Vyasa Puja Offerings to Srila Prabhupada
Cover Image for Sri Vyasa Puja Offering 2020
August 13, 2020

Sri Vyasa Puja Offering 2020

Dear Srila Prabhupāda,

Please accept my humble obeisances. All glories to you.

There is more to a story than the narrator knows, more rhythm in a poem than the poet is aware of, more music to a song than the composer can hear. Ultimately, the souls of this world express their heartfelt emotions and creative potential with a yearning hope to resonate with the universal story of enduring love that conquers any separation caused by impending death. This longing for a reality beyond the confines of samsāra stirs in the depths of the archetypal world.

Inspiration has always been drawn from our planet, who adorns herself in attire perfectly appropriate for each season and occasion, from springtime flowers to autumn’s crimson foliage. She forever infuses her various cultures with endless exuberance to celebrate the gift of life containing the treasure of a potential relationship with God. Such hope forever resides in our individual and collective remembrance.

By acknowledging and giving voice to the unspoken wonders of God’s creation, we are ushered toward a greater Reality beyond the relative. There, shining forever in the spiritual sky, we are introduced to the Beauty Who is Truth, the Truth Who is Beauty.

The nature of this highest realm is revealed in the Vedas, yet even they are unable to understand the mysteries hidden within their own pages. Srila Vyāsadeva therefore continues to write, either directly or through the ācāryas, to reveal the inner treasure of Vedānta—the pastimes and precepts of the Golden Avatāra, who joyfully declares that Krishna’s Holy Name personifies the essence and goal of all the scriptures.

There is so much more to Srila Vyāsadeva and his representatives than that which they speak about themselves. Therefore, the predecessor is often known more fully through his successors. This was perfectly demonstrated in the offering you wrote to your beloved Guru Mahārāja for his Vyāsa-pūjā in 1935. Srila Bhaktisiddhānta Sarasvatī was so pleased with your words that he shared them with the assembled devotees. One verse in particular clearly reveals the heart of your guru:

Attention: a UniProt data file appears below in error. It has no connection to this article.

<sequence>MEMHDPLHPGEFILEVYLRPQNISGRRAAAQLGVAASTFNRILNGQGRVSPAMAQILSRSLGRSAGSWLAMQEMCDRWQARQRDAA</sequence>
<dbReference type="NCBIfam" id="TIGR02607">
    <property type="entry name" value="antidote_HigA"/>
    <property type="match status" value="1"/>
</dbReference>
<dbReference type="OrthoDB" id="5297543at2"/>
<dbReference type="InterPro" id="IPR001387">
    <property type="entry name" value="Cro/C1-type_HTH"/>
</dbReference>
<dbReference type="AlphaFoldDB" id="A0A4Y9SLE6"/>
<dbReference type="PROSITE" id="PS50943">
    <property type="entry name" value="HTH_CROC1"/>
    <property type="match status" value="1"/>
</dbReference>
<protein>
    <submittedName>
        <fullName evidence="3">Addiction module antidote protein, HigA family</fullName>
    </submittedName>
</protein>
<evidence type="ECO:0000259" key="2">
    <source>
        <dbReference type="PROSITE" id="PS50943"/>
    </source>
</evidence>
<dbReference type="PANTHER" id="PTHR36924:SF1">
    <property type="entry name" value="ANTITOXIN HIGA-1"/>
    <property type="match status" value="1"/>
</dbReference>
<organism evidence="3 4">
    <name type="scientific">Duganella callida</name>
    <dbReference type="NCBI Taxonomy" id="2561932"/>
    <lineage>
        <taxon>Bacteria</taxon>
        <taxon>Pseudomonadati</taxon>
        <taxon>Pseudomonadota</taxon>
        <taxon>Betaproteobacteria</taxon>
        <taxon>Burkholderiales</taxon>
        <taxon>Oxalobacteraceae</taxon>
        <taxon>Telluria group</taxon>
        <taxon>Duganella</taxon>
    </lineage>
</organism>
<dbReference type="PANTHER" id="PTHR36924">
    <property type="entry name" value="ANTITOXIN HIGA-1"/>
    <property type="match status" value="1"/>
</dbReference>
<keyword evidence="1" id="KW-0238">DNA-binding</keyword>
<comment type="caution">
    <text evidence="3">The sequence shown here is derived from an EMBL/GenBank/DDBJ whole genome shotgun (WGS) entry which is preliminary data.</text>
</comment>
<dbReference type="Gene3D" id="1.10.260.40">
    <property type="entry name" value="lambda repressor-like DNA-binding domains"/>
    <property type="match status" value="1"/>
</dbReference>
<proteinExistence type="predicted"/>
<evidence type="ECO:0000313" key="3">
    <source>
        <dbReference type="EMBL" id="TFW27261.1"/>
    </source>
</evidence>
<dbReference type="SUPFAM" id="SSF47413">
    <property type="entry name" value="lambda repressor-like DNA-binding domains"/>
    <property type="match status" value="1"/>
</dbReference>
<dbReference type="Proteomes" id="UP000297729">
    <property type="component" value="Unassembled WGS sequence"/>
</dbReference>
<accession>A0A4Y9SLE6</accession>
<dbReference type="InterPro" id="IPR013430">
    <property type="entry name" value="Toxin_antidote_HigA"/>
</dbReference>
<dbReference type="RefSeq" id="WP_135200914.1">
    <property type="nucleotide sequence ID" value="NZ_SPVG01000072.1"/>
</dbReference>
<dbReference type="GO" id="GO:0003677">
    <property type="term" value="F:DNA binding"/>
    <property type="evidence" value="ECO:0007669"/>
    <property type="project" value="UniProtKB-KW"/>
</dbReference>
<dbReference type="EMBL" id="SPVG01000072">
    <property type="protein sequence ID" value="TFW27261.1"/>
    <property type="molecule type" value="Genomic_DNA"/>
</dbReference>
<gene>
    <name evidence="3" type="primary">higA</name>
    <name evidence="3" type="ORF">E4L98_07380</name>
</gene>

Absolute is sentient,

Thou hast proved,

Impersonal calamity

Thou hast moved.

Overcoming impersonalism necessitates addressing its root: our conception of God, which is the basis of our worldview and relationship with everyone and everything within it. The personal feature of Bhagavān, which your Guru Mahārāja was dedicated to exalting, while minimized in empiric epistemology, is essential on the spiritual quest. Your Divine Grace perfectly embodies this legacy of your guru. Our invocation prayers, meant to acknowledge and beseech your guidance, grace, and blessings, further serve to highlight your mission of dispelling the darkness of impersonalism with the brilliance of Lord Caitanya’s vānī.

tad viddhi pranipātena paripraśnena sevayā

“Just try to learn the truth by approaching a bona fide spiritual master.” (Bhagavad-gītā 4.34)

Prior to my second birth with you as my father, I had turned to the only scripture I knew, yearning for a personal understanding of a gracious God. But bereft of the dynamic effects of the guru-paramparā, despite my sincere efforts and prayers I found the Bible very perplexing, both as a dutiful child who love the stories of the Good Book in my Sunday School, and later as a student of theology in a Christian college.

Biblical culture places great significance on names, which are carefully selected to indicate the nature of a person. Understanding someone’s name assists in developing a relationship with them. Yet, according to the Bible, God’s foremost name is too sacred, too powerful, too dangerous, too fearsome to be spoken aloud except under the most exclusive conditions. Instead, He is primarily addressed with formal titles and reverential adjectives. How can a close relationship develop with a God when His intimate name can never be known? How was I to honor the Biblical mandate to praise the Holy Name of the Lord without knowing His confidential name or even being able to freely speak His generic name? Biblical teachings go so far as to warn that to see His face would cause one’s death. How can the most pure, sweet, and innocent sentiments of the soul find fulfillment in a relationship with a vastly distant, faceless, and often fearsome deity?

The notion of divine fecundity within the living, immortal, sacred Word—the seed of creation and first manifestation of Godhead, germinating as the physical forms of material elements—finds expression in the Bible’s opening words, where God speaks: “Let there be light . . .” The Old Testament introduces the Word of God and His form of wisdom as spoken with creation to reveal His hidden design for this world.